- AllWinner A20 ARM Cortex-A7 Dual-Core
- 2GB DDR3 RAM
- HDMI & VGA connector
- 10M/100M/1G Ethernet
- SATA 2.0 interface
- Storage: NAND,MicroSD, TSD+ MicroSD or 2 x MicroSD
- 2 x USB HOST
- Power DC5V @ 2.5A
- 54 I/O pins with I2C, SPI, CVBS, UART, PWM, IRDA and more
And this is what it looks like with an 60GB SDD on top:
Although the ‘case‘ that was included (3 acryllic plates) won’t help much to protect the board from dust, it does look kinda cool 😉 The package also contains a SATA cable, DC jack, heat sink and some USB cables. All you need is a 5V power supply, screen, keyboard and off you go.
BTW, power usage with the SSD attached is about 2.3~2.4W; not bad! The Cubietruck comes with Android pre-installed, but that’s not what I bought this board for; Linux is much more suitable for what I’ll be using this board for, so I downloaded Lubuntu Server and PhoenixSuit. The latter one is a Windows tool to flash the Cubietruck. Flashing the Lubuntu image was a breeze and within half an hour or so I had Lubuntu running. It’s all relatively easy and there are tutorials in case you get stuck. Furthermore, the Youtube channel of ProgramOften contains some very good footage: high quality video and very informative; they helped me moving the operating system from NAND to SSD.
After installing ssh I could remove the keyboard and screen and continue my work with Putty. It seems that some (not all, cause mine doesn’t) Cubietrucks change MAC address after a reboot, which can result in a different IP address when the interface is set to DHCP – it’s better to configure a static IP address in that case.
The Lubuntu server OS comes with MySQL & Apache installed and those 2 services are automatically started at boot. I disabled the automatic part and went on installing the stuff I’ll need: primarily Node.JS and a whole bunch of modules for it, some tools (Monit), prepared backup to my NAS and started tinkering with it.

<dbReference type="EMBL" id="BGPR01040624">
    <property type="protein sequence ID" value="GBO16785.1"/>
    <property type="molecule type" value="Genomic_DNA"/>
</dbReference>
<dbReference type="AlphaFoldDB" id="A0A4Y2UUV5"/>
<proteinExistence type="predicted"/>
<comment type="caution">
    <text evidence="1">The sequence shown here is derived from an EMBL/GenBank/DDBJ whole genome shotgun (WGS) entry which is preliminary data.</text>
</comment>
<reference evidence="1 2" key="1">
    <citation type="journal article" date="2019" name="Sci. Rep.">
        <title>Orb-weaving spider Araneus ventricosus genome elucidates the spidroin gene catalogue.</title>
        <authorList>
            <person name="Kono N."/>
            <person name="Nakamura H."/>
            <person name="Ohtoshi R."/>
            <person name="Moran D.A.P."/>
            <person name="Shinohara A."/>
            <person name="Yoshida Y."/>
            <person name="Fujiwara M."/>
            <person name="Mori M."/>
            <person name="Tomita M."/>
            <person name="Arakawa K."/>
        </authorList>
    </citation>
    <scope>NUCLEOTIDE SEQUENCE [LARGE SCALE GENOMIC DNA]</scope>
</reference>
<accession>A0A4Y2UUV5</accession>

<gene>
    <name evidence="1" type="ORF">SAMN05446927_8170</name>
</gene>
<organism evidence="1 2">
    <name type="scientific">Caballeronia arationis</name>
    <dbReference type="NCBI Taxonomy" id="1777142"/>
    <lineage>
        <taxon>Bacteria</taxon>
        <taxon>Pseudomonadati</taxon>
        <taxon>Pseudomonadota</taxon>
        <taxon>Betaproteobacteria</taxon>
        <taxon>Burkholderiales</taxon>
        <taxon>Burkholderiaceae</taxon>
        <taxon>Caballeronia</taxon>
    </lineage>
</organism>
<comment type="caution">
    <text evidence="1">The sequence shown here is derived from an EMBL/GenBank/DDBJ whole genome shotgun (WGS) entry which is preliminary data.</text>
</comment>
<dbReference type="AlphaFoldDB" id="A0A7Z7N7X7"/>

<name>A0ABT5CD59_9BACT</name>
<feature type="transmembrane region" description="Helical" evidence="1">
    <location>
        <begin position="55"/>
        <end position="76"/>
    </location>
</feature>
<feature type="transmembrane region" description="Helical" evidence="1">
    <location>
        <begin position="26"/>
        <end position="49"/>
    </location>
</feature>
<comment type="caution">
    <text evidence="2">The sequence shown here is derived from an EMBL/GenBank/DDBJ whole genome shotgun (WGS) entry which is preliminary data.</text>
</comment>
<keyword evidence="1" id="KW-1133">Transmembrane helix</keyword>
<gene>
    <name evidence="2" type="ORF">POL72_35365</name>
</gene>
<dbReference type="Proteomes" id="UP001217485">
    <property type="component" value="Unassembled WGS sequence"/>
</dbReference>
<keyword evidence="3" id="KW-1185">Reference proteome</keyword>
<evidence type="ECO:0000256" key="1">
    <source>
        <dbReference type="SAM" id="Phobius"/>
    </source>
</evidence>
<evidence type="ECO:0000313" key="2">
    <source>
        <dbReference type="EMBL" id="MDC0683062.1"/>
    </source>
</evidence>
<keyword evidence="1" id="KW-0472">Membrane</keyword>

You can really notice the difference between a Raspberry Pi and the Cubietruck (duh) ; compiling Node from source, installing packages, it all runs much faster. For example, where it took the Raspberry Pi half an hour to fill a LevelDB database on the SSD with >1M entries, the Cubietruck only needed 8 minutes for that.
So, why this Cubietruck, aren’t Raspberry Pi’s good enough anymore? Yes they still are, but I think I’ll need a more capable machine to host my website, maybe weblog too, take care of the historical data and still get a speedy response. For that I wanted to have a board with SATA and the Cubietruck seemed like the right choice. Time will tell..
In the next couple of weeks I’ll be doing some tests to see if I made the right choice: I’ll have a look how LevelDB performs on the Cubietruck, I’ll build some webpages with Node & AngularJS, produce some charts on those webpages with Highcharts, things like that. Just to see where all this is going to; did I make all the right choices, any bumps down the road I didn’t foresee? Will I manage to get my system running this way, or even better than it runs now? On those ‘scary little boxes’ as my wife called them a few weeks ago? (she’s used to seeing big-tower sized servers…)
First item on the list: LevelDB. I’m going to perform some tests in which I’ll try to push it to the limit (within the boundaries set by what I’ll be using it for, of course). Exciting!